During this period of lockdown many sufferers of acne are experiencing a worsening in their condition. This seems at odds with what one would expect from the benefits to acne-prone skin of this extended period of isolation. Skin is finally being given a breather from having to apply the daily layers of makeup and exposing it to pollution on your daily commute to school or work. With these obstacles removed, you could be forgiven for thinking that you’d emerge from this quarantine period with fresh, glowing skin. Unfortunately, for many, isolation skin is proving to be the exact opposite.
“The anxiety of being in lockdown coupled with eating the wrong kind of foods while at home 24/7 and not getting enough fresh air are just some of the factors that could be making break outs and flare ups worse,” explains Dr Annelize Meyer, skin expert and Medical Director of Meyer Clinic. “Although this time of isolation is allowing many acne sufferers the opportunity to allow their skin to breathe by going make-up free the negative impacts of lockdown sadly outweigh this for many sufferers.”
Here are Dr Meyer’s Tips For Managing Isolation Acne Flare-Ups
It’s important to exercise daily. This not only helps to lessen anxiety – stress hormones play havoc with the skin – but also helps to reduce inflammation. Exercise gets the heart rate up and improves blood circulation. This in turn can help to deliver oxygen and nutrients to the skin which helps the skin stay healthy, promotes collagen production and promotes new skin cells which help the skin to glow.
“In addition, when we exercise we sweat which is the body’s way of clearing out impurities. This is great for clearing the skin, pores open up and excess sebum and dirt are removed naturally,” explains Dr Meyer.
Inflammation can be a huge problem for skin – not only is it a major trigger for acne breakouts and eczema flare-ups, even in healthy skin it can cause swelling and redness. Well, it turns out vitamin D is involved in decreasing inflammation. The sun is the best source of vitamin D that’s why it’s important to get outside during lockdown. When your skin is exposed to sunlight, it makes vitamin D from cholesterol. The sun’s ultraviolet B (UVB) rays hit cholesterol in the skin cells, providing the energy for vitamin D to occur.
“Vitamin D has many roles in the body and is essential for optimal health,” explains Dr Meyer. “We know that people with vitamin D deficiencies appear to have higher levels of inflammatory markers which could potentially affect how their wounds heal. If your body isn’t able to repair any damage to your skin properly, this can have consequences, especially in people who suffer with acne and the scarring that can often be left as a result of the condition.”
Many people in isolation are experiencing increased levels of stress and anxiety. Stress can have a serious impact on the skin, especially those suffering with acne.
“Stress won’t produce new cases of acne but it can exacerbate existing conditions,” explains Dr Meyer. “Cells that produce sebum have receptors for stress hormones. Sebum is the oily substance that mixes with dead skin cells and bacteria to clog the hair follicles, leading to pimple or acne cyst. When a person with acne experiences a lot of stress these sebum-producing cells become unregulated; more oil is produced to clod the hair follicles thus more acne is formed.”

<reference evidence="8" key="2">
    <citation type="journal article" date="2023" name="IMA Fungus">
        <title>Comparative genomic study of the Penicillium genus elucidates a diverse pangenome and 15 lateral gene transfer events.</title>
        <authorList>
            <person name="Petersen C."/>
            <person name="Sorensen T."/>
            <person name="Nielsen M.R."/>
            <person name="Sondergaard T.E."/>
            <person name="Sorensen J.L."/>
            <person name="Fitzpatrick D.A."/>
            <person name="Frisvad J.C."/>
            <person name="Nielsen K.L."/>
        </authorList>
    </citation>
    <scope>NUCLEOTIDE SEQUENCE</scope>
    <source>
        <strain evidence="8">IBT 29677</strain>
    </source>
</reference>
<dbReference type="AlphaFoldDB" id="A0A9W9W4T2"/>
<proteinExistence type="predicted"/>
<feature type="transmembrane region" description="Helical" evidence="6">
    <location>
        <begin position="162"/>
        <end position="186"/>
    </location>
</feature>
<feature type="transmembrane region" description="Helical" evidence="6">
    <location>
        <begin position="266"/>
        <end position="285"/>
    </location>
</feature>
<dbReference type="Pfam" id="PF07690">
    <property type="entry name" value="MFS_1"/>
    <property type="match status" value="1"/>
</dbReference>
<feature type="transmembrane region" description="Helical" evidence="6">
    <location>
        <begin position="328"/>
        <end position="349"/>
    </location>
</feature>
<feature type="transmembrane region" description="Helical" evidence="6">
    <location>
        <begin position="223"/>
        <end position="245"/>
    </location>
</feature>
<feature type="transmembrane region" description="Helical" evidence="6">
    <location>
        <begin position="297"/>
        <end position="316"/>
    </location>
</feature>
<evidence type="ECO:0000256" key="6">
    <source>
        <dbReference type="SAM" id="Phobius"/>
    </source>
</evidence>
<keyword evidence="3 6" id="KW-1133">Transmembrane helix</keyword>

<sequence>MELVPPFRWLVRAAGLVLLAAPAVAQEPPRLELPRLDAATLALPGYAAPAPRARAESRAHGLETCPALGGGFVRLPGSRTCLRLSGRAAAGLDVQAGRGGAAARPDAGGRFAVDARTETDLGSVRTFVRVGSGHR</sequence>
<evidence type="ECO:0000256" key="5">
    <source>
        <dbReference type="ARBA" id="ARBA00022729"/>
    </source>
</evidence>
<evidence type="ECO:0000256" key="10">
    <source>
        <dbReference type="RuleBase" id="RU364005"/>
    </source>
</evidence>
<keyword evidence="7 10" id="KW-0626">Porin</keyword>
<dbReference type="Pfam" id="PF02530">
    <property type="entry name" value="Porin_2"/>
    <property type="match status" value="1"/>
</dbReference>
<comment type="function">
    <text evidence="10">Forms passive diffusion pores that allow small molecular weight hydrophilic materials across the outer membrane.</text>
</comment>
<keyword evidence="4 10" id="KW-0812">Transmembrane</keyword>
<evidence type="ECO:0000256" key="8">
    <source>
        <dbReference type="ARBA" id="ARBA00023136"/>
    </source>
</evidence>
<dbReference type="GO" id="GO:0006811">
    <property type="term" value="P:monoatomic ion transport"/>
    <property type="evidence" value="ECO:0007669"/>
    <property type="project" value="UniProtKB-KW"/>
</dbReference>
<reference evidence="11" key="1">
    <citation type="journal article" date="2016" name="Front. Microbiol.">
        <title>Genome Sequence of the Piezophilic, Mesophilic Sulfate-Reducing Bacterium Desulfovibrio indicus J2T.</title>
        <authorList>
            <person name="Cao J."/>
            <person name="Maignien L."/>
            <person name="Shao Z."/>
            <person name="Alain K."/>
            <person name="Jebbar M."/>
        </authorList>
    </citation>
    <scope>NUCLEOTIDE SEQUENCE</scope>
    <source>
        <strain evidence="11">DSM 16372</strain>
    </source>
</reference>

A good way to reduce stress is to practice meditation. Just five or 10 minutes a day, taking time out to be still, is proven to reduce stress and anxiety. Following a daily meditation practice can re-balance the body and, therefore, the cells which regulate sebum production.
Some other self-care acne Dos and Don’ts from Dr Meyer:
Don’t over wash your face
Now that we are washing our hands more frequently to prevent the spread of coronavirus you may be tempted to wash your face at the same time. Don’t!
“Becoming over-zealous with face washing can strip the face of its natural oils,” explains Dr Meyer. “This can leave the skin dry, sensitive and red and cause an over-compensation of oil production, blocking pores and triggering break outs and flare ups of acne.”
Don’t be tempted to pick
Although you may be experiencing high levels of boredom from being in quarantine do not be tempted to pick at your spots to pass the time.
“Picking or squeezing spots can aggravate them, leaving a scar or worse, spread them even further,” says Dr Meyer. “If you feel tempted to pick, run and get an ice cube, place it in a piece of kitchen roll and gently dab it on spots, especially painful and inflamed ones. This can help reduce swelling; it also minimises your pores.”
Do follow a proper skincare routine
Okay, so we don’t advise constantly washing your face but it is important to maintain a good skincare routine. This should involve cleansing your skin and removing make-up with products specifically designed for the treatment of acne. Many of these need to be prescribed by a GP as they contain contain ingredients such as benzoyl peroxide and salicylic acid.
“There are lots of over-the-counter products that people can buy for acne but I always suggest that before any patient goes down that route that they have a proper consultation with a skin expert. I know it’s difficult to go to consult with a doctor now but if you are breaking out regularly, I would recommend doing a virtual consultation, that way you can be advised on the right products to be using and, equally as important, how to use them.”